Displaying posts published in

May 2011

Some Thoughts on AIA

As is the case most years, I attended the American Institute of Architects’ Annual Convention, in New Orleans two weeks ago, and saw a number of trends, some good and some worrisome. Specifically: 1.  The number of practicing architects seemed significantly lower than in previous years. Our stand, which is listed under our sister publication the Architect’s Guide to Glass magazine, was visited by many in the “architecture” field—students, professors, academicians, suppliers and consultants, but not very many pen-to-paper architects.  The economy has something to do with this, for sure, (because if you have no projects to design you have no money to spend on travel), but I think there… Read More »

Too Bad

Let’s clarify a couple things about the glass that was to go in the podium wall at One World Trade Center. First, there isn’t anything wrong with it. Despite all the protestations by various architects, the building’s owner and other nebulous pundits out there, the glass that was manufactured did not have any problems. And though PPG is too professional to say otherwise itself, the implication that the glass was some how defective is a disservice to its primary manufacturer. Second, I have been told that the problems lie in the complex way in which the glass was to be fabricated – complex not only technically but logistically as well…. Read More »

Make Someone Happy

My good friend and ace promulgator of business wisdom, Jerry Wright of AAA Glass in Fort Worth, Texas (jingle: Triple-A-Glass Gets-There-Fast), is a very wise businessperson. He combines commonsense with an incredibly high dose of business acumen to produce mantras such as “Hire Slow, Fire Fast.” Think about it for a minute and you’ll see he’s right. A lot of problems would be avoided if we took more time to make the right hire and got rid of the wrong ones faster than most of us do. Jerry’s “Ten Commandments of Keeping Your Job” is a classic. Jerry also says that he makes sure his employees understand that they want… Read More »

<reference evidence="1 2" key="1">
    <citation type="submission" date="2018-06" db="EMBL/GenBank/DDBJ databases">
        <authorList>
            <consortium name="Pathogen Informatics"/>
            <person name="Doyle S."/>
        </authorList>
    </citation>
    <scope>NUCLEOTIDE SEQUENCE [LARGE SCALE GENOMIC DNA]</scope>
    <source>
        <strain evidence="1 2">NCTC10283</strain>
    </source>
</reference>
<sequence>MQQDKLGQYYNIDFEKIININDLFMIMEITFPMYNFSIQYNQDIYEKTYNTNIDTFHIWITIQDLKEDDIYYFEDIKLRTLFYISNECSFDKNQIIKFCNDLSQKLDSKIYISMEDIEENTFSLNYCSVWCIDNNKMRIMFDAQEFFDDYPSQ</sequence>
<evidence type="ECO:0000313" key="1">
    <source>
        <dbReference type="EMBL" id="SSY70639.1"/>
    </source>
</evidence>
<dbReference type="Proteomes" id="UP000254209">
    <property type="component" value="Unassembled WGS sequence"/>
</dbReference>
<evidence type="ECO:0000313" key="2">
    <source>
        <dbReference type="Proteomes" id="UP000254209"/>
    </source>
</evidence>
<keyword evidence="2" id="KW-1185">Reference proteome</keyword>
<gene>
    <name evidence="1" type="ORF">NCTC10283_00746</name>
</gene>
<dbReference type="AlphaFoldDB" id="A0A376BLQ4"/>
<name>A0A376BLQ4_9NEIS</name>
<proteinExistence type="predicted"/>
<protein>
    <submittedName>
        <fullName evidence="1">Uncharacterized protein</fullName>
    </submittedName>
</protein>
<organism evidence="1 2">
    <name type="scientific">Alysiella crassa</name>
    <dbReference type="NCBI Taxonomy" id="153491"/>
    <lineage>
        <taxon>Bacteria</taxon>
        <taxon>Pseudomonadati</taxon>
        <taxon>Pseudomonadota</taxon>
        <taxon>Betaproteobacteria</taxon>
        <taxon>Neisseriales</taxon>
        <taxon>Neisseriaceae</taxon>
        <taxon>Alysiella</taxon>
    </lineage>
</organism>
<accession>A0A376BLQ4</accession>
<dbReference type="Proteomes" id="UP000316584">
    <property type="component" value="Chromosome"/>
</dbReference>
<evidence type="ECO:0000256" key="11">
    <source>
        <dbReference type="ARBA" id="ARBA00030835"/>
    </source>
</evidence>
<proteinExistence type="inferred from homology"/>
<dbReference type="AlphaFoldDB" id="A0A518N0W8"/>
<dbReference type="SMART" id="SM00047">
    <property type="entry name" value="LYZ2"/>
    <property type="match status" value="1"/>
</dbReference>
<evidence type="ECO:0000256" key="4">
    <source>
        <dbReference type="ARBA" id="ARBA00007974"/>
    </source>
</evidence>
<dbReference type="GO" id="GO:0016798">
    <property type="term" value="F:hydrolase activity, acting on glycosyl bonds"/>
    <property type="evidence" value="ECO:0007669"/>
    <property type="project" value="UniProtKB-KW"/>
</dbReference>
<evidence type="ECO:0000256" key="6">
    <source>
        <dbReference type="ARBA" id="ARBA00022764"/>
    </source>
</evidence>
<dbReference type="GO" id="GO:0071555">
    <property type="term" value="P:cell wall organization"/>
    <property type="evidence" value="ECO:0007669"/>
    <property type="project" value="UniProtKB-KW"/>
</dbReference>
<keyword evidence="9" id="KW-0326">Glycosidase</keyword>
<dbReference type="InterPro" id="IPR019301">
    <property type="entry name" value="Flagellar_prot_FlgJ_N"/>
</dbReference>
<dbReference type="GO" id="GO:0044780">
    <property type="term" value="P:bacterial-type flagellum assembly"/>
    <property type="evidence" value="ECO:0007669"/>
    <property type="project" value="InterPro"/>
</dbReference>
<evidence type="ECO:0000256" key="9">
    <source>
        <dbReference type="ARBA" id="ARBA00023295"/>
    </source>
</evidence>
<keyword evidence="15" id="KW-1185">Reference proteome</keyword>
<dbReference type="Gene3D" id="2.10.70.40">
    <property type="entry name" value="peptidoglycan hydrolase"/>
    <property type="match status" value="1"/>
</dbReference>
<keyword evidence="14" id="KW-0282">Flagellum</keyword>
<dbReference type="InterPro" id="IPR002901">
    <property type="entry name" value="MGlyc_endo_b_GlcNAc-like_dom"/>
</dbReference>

Grandma’s Feather Bed er … Chair

When I was a young girl, I used to love riding my bicycle the 2½ miles over to my paternal grandmother’s house. Nana, as we called her, lived in the oldest house in town, which she and my grandfather had bought and painstakingly restored and resurrected into a beautiful farmhouse. Its expansive acreage had been subdivided long before and it was a bit out of place in a suburban Long Island town, but it was beautiful. Nana loved all things 100-or-more years old and spent her weekends at garage and estate sales so she could furnish the house in exquisite antiques of many eras. I can still remember spending hours… Read More »

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